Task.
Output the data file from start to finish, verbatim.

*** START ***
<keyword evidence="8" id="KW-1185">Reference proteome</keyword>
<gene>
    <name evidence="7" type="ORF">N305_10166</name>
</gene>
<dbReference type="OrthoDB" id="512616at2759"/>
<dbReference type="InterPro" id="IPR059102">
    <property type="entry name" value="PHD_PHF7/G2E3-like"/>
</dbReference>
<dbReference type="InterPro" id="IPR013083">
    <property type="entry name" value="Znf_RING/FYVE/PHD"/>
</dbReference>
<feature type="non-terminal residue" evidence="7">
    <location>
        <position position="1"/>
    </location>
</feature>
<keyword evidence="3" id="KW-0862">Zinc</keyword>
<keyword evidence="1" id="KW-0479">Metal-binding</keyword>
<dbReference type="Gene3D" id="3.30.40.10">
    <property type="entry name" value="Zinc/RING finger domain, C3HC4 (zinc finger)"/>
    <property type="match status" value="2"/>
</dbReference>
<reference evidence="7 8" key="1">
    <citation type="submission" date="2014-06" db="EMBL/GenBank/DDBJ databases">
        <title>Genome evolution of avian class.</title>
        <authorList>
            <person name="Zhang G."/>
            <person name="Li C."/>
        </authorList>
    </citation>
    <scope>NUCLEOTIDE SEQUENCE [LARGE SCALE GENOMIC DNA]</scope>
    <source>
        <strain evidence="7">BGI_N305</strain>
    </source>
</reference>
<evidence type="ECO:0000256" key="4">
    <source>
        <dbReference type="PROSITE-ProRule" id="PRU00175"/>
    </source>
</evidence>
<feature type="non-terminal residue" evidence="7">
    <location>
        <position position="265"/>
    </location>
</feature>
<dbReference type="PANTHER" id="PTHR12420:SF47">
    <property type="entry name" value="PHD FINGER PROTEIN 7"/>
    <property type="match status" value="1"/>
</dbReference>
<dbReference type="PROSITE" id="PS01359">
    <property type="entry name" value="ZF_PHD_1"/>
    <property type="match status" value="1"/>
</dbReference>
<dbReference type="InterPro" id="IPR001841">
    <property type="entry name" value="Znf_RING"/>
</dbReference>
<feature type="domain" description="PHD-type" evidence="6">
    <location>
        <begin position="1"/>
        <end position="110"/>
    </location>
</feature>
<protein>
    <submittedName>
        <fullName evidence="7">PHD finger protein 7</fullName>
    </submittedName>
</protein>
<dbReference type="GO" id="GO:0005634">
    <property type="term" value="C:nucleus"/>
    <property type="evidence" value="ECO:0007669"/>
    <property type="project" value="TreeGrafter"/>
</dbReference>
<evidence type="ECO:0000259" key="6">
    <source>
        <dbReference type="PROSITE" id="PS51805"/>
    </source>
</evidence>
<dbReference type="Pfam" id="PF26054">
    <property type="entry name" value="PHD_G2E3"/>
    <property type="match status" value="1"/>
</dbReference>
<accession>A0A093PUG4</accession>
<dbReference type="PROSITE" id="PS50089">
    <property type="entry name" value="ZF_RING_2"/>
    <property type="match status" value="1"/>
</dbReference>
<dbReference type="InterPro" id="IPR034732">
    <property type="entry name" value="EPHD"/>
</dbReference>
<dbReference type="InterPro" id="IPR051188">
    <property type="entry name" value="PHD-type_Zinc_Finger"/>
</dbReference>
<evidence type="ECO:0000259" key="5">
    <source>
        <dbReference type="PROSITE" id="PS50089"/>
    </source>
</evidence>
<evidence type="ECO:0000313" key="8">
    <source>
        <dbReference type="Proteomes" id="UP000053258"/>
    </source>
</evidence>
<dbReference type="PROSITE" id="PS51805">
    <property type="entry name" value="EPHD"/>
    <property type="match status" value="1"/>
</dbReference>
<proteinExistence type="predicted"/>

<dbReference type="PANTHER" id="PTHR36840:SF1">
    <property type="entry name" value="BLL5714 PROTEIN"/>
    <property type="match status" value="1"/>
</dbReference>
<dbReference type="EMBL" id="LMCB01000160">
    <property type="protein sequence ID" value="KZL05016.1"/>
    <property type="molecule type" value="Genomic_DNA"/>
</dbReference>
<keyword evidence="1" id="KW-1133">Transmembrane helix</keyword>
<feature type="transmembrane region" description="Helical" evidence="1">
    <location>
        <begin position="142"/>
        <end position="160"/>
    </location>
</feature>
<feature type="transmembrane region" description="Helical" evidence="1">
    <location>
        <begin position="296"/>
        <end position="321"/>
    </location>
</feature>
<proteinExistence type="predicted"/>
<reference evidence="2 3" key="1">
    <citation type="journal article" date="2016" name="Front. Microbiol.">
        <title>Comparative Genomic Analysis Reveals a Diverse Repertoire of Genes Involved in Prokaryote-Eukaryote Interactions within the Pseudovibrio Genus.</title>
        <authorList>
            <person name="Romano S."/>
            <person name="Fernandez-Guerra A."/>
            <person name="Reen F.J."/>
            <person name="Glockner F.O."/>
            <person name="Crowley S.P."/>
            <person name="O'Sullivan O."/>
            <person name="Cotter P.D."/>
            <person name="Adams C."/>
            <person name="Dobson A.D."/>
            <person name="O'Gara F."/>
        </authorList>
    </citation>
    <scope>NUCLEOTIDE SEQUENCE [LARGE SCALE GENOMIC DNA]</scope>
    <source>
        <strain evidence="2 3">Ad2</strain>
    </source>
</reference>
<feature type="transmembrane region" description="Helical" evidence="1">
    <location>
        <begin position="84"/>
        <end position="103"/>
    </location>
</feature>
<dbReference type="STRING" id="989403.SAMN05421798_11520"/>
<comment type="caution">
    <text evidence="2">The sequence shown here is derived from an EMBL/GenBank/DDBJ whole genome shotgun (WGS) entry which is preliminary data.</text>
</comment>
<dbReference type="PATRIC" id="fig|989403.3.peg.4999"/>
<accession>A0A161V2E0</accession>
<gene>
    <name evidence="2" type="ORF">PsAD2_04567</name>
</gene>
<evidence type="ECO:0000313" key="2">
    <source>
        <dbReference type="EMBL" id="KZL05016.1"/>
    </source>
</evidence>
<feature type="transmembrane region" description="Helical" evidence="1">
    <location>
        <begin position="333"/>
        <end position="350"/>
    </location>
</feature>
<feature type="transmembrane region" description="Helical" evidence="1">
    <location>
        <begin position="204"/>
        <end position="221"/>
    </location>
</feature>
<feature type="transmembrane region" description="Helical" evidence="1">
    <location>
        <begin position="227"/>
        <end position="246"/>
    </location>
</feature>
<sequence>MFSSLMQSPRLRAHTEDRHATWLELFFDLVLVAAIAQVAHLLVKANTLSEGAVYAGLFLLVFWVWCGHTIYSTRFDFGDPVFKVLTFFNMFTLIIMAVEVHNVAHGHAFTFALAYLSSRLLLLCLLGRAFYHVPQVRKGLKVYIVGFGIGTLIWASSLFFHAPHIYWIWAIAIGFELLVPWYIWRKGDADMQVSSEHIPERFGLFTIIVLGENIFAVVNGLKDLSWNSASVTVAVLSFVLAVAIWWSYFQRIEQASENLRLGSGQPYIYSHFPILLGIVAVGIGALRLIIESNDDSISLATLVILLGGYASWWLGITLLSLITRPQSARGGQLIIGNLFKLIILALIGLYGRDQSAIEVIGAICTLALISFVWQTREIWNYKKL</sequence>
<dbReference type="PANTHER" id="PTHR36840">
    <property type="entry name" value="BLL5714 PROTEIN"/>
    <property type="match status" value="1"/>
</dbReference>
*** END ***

<keyword evidence="8" id="KW-1185">Reference proteome</keyword>
<gene>
    <name evidence="7" type="ORF">N305_10166</name>
</gene>
<dbReference type="OrthoDB" id="512616at2759"/>
<dbReference type="InterPro" id="IPR059102">
    <property type="entry name" value="PHD_PHF7/G2E3-like"/>
</dbReference>
<dbReference type="InterPro" id="IPR013083">
    <property type="entry name" value="Znf_RING/FYVE/PHD"/>
</dbReference>
<feature type="non-terminal residue" evidence="7">
    <location>
        <position position="1"/>
    </location>
</feature>
<keyword evidence="3" id="KW-0862">Zinc</keyword>
<keyword evidence="1" id="KW-0479">Metal-binding</keyword>
<dbReference type="Gene3D" id="3.30.40.10">
    <property type="entry name" value="Zinc/RING finger domain, C3HC4 (zinc finger)"/>
    <property type="match status" value="2"/>
</dbReference>
<reference evidence="7 8" key="1">
    <citation type="submission" date="2014-06" db="EMBL/GenBank/DDBJ databases">
        <title>Genome evolution of avian class.</title>
        <authorList>
            <person name="Zhang G."/>
            <person name="Li C."/>
        </authorList>
    </citation>
    <scope>NUCLEOTIDE SEQUENCE [LARGE SCALE GENOMIC DNA]</scope>
    <source>
        <strain evidence="7">BGI_N305</strain>
    </source>
</reference>
<evidence type="ECO:0000256" key="4">
    <source>
        <dbReference type="PROSITE-ProRule" id="PRU00175"/>
    </source>
</evidence>
<feature type="non-terminal residue" evidence="7">
    <location>
        <position position="265"/>
    </location>
</feature>
<dbReference type="PANTHER" id="PTHR12420:SF47">
    <property type="entry name" value="PHD FINGER PROTEIN 7"/>
    <property type="match status" value="1"/>
</dbReference>
<dbReference type="PROSITE" id="PS01359">
    <property type="entry name" value="ZF_PHD_1"/>
    <property type="match status" value="1"/>
</dbReference>
<dbReference type="InterPro" id="IPR001841">
    <property type="entry name" value="Znf_RING"/>
</dbReference>
<feature type="domain" description="PHD-type" evidence="6">
    <location>
        <begin position="1"/>
        <end position="110"/>
    </location>
</feature>
<protein>
    <submittedName>
        <fullName evidence="7">PHD finger protein 7</fullName>
    </submittedName>
</protein>
<dbReference type="GO" id="GO:0005634">
    <property type="term" value="C:nucleus"/>
    <property type="evidence" value="ECO:0007669"/>
    <property type="project" value="TreeGrafter"/>
</dbReference>
<evidence type="ECO:0000259" key="6">
    <source>
        <dbReference type="PROSITE" id="PS51805"/>
    </source>
</evidence>
<dbReference type="Pfam" id="PF26054">
    <property type="entry name" value="PHD_G2E3"/>
    <property type="match status" value="1"/>
</dbReference>
<accession>A0A093PUG4</accession>
<dbReference type="PROSITE" id="PS50089">
    <property type="entry name" value="ZF_RING_2"/>
    <property type="match status" value="1"/>
</dbReference>
<dbReference type="InterPro" id="IPR034732">
    <property type="entry name" value="EPHD"/>
</dbReference>
<dbReference type="InterPro" id="IPR051188">
    <property type="entry name" value="PHD-type_Zinc_Finger"/>
</dbReference>
<evidence type="ECO:0000259" key="5">
    <source>
        <dbReference type="PROSITE" id="PS50089"/>
    </source>
</evidence>
<evidence type="ECO:0000313" key="8">
    <source>
        <dbReference type="Proteomes" id="UP000053258"/>
    </source>
</evidence>
<dbReference type="PROSITE" id="PS51805">
    <property type="entry name" value="EPHD"/>
    <property type="match status" value="1"/>
</dbReference>
<proteinExistence type="predicted"/>

<dbReference type="PANTHER" id="PTHR36840:SF1">
    <property type="entry name" value="BLL5714 PROTEIN"/>
    <property type="match status" value="1"/>
</dbReference>
<dbReference type="EMBL" id="LMCB01000160">
    <property type="protein sequence ID" value="KZL05016.1"/>
    <property type="molecule type" value="Genomic_DNA"/>
</dbReference>
<keyword evidence="1" id="KW-1133">Transmembrane helix</keyword>
<feature type="transmembrane region" description="Helical" evidence="1">
    <location>
        <begin position="142"/>
        <end position="160"/>
    </location>
</feature>
<feature type="transmembrane region" description="Helical" evidence="1">
    <location>
        <begin position="296"/>
        <end position="321"/>
    </location>
</feature>
<proteinExistence type="predicted"/>
<reference evidence="2 3" key="1">
    <citation type="journal article" date="2016" name="Front. Microbiol.">
        <title>Comparative Genomic Analysis Reveals a Diverse Repertoire of Genes Involved in Prokaryote-Eukaryote Interactions within the Pseudovibrio Genus.</title>
        <authorList>
            <person name="Romano S."/>
            <person name="Fernandez-Guerra A."/>
            <person name="Reen F.J."/>
            <person name="Glockner F.O."/>
            <person name="Crowley S.P."/>
            <person name="O'Sullivan O."/>
            <person name="Cotter P.D."/>
            <person name="Adams C."/>
            <person name="Dobson A.D."/>
            <person name="O'Gara F."/>
        </authorList>
    </citation>
    <scope>NUCLEOTIDE SEQUENCE [LARGE SCALE GENOMIC DNA]</scope>
    <source>
        <strain evidence="2 3">Ad2</strain>
    </source>
</reference>
<feature type="transmembrane region" description="Helical" evidence="1">
    <location>
        <begin position="84"/>
        <end position="103"/>
    </location>
</feature>
<dbReference type="STRING" id="989403.SAMN05421798_11520"/>
<comment type="caution">
    <text evidence="2">The sequence shown here is derived from an EMBL/GenBank/DDBJ whole genome shotgun (WGS) entry which is preliminary data.</text>
</comment>
<dbReference type="PATRIC" id="fig|989403.3.peg.4999"/>
<accession>A0A161V2E0</accession>
<gene>
    <name evidence="2" type="ORF">PsAD2_04567</name>
</gene>
<evidence type="ECO:0000313" key="2">
    <source>
        <dbReference type="EMBL" id="KZL05016.1"/>
    </source>
</evidence>
<feature type="transmembrane region" description="Helical" evidence="1">
    <location>
        <begin position="333"/>
        <end position="350"/>
    </location>
</feature>
<feature type="transmembrane region" description="Helical" evidence="1">
    <location>
        <begin position="204"/>
        <end position="221"/>
    </location>
</feature>
<feature type="transmembrane region" description="Helical" evidence="1">
    <location>
        <begin position="227"/>
        <end position="246"/>
    </location>
</feature>
<sequence>MFSSLMQSPRLRAHTEDRHATWLELFFDLVLVAAIAQVAHLLVKANTLSEGAVYAGLFLLVFWVWCGHTIYSTRFDFGDPVFKVLTFFNMFTLIIMAVEVHNVAHGHAFTFALAYLSSRLLLLCLLGRAFYHVPQVRKGLKVYIVGFGIGTLIWASSLFFHAPHIYWIWAIAIGFELLVPWYIWRKGDADMQVSSEHIPERFGLFTIIVLGENIFAVVNGLKDLSWNSASVTVAVLSFVLAVAIWWSYFQRIEQASENLRLGSGQPYIYSHFPILLGIVAVGIGALRLIIESNDDSISLATLVILLGGYASWWLGITLLSLITRPQSARGGQLIIGNLFKLIILALIGLYGRDQSAIEVIGAICTLALISFVWQTREIWNYKKL</sequence>
<dbReference type="PANTHER" id="PTHR36840">
    <property type="entry name" value="BLL5714 PROTEIN"/>
    <property type="match status" value="1"/>
</dbReference>